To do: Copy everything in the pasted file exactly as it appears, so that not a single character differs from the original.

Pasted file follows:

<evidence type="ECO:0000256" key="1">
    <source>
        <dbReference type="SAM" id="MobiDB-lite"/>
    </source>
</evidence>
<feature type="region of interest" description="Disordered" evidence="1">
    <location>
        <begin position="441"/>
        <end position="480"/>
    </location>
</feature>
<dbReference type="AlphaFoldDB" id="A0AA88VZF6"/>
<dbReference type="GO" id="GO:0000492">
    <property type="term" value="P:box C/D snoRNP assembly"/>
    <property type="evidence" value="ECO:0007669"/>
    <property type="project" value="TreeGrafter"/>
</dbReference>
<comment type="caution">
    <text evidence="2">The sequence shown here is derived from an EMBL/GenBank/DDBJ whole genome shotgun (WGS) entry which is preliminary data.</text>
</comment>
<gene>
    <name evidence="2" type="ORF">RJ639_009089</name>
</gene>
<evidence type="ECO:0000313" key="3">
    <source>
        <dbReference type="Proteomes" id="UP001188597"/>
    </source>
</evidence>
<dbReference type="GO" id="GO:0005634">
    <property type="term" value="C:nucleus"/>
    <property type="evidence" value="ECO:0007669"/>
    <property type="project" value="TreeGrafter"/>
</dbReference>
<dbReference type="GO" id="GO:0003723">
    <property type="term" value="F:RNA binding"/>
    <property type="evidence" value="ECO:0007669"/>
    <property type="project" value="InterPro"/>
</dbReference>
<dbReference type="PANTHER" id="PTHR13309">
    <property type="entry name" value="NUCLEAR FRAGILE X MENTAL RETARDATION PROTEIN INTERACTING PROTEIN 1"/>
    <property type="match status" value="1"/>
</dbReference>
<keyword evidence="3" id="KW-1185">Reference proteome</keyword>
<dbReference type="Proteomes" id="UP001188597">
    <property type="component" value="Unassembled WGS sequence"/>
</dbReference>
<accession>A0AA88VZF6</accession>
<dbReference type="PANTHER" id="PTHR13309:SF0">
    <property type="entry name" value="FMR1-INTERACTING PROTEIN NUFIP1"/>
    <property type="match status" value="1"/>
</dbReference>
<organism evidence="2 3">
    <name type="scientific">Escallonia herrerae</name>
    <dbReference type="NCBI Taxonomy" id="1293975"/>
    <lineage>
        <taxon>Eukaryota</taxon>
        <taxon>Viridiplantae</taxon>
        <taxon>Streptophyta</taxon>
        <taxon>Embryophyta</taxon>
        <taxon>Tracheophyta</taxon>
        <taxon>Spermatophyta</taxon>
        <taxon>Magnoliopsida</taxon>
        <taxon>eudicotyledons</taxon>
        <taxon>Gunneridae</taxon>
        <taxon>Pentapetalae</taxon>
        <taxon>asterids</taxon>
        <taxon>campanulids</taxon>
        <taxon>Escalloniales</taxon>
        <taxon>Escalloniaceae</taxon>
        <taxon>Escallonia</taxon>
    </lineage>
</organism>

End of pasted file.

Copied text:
<evidence type="ECO:0000256" key="1">
    <source>
        <dbReference type="SAM" id="MobiDB-lite"/>
    </source>
</evidence>
<feature type="region of interest" description="Disordered" evidence="1">
    <location>
        <begin position="441"/>
        <end position="480"/>
    </location>
</feature>
<dbReference type="AlphaFoldDB" id="A0AA88VZF6"/>
<dbReference type="GO" id="GO:0000492">
    <property type="term" value="P:box C/D snoRNP assembly"/>
    <property type="evidence" value="ECO:0007669"/>
    <property type="project" value="TreeGrafter"/>
</dbReference>
<comment type="caution">
    <text evidence="2">The sequence shown here is derived from an EMBL/GenBank/DDBJ whole genome shotgun (WGS) entry which is preliminary data.</text>
</comment>
<gene>
    <name evidence="2" type="ORF">RJ639_009089</name>
</gene>
<evidence type="ECO:0000313" key="3">
    <source>
        <dbReference type="Proteomes" id="UP001188597"/>
    </source>
</evidence>
<dbReference type="GO" id="GO:0005634">
    <property type="term" value="C:nucleus"/>
    <property type="evidence" value="ECO:0007669"/>
    <property type="project" value="TreeGrafter"/>
</dbReference>
<dbReference type="GO" id="GO:0003723">
    <property type="term" value="F:RNA binding"/>
    <property type="evidence" value="ECO:0007669"/>
    <property type="project" value="InterPro"/>
</dbReference>
<dbReference type="PANTHER" id="PTHR13309">
    <property type="entry name" value="NUCLEAR FRAGILE X MENTAL RETARDATION PROTEIN INTERACTING PROTEIN 1"/>
    <property type="match status" value="1"/>
</dbReference>
<keyword evidence="3" id="KW-1185">Reference proteome</keyword>
<dbReference type="Proteomes" id="UP001188597">
    <property type="component" value="Unassembled WGS sequence"/>
</dbReference>
<accession>A0AA88VZF6</accession>
<dbReference type="PANTHER" id="PTHR13309:SF0">
    <property type="entry name" value="FMR1-INTERACTING PROTEIN NUFIP1"/>
    <property type="match status" value="1"/>
</dbReference>
<organism evidence="2 3">
    <name type="scientific">Escallonia herrerae</name>
    <dbReference type="NCBI Taxonomy" id="1293975"/>
    <lineage>
        <taxon>Eukaryota</taxon>
        <taxon>Viridiplantae</taxon>
        <taxon>Streptophyta</taxon>
        <taxon>Embryophyta</taxon>
        <taxon>Tracheophyta</taxon>
        <taxon>Spermatophyta</taxon>
        <taxon>Magnoliopsida</taxon>
        <taxon>eudicotyledons</taxon>
        <taxon>Gunneridae</taxon>
        <taxon>Pentapetalae</taxon>
        <taxon>asterids</taxon>
        <taxon>campanulids</taxon>
        <taxon>Escalloniales</taxon>
        <taxon>Escalloniaceae</taxon>
        <taxon>Escallonia</taxon>
    </lineage>
</organism>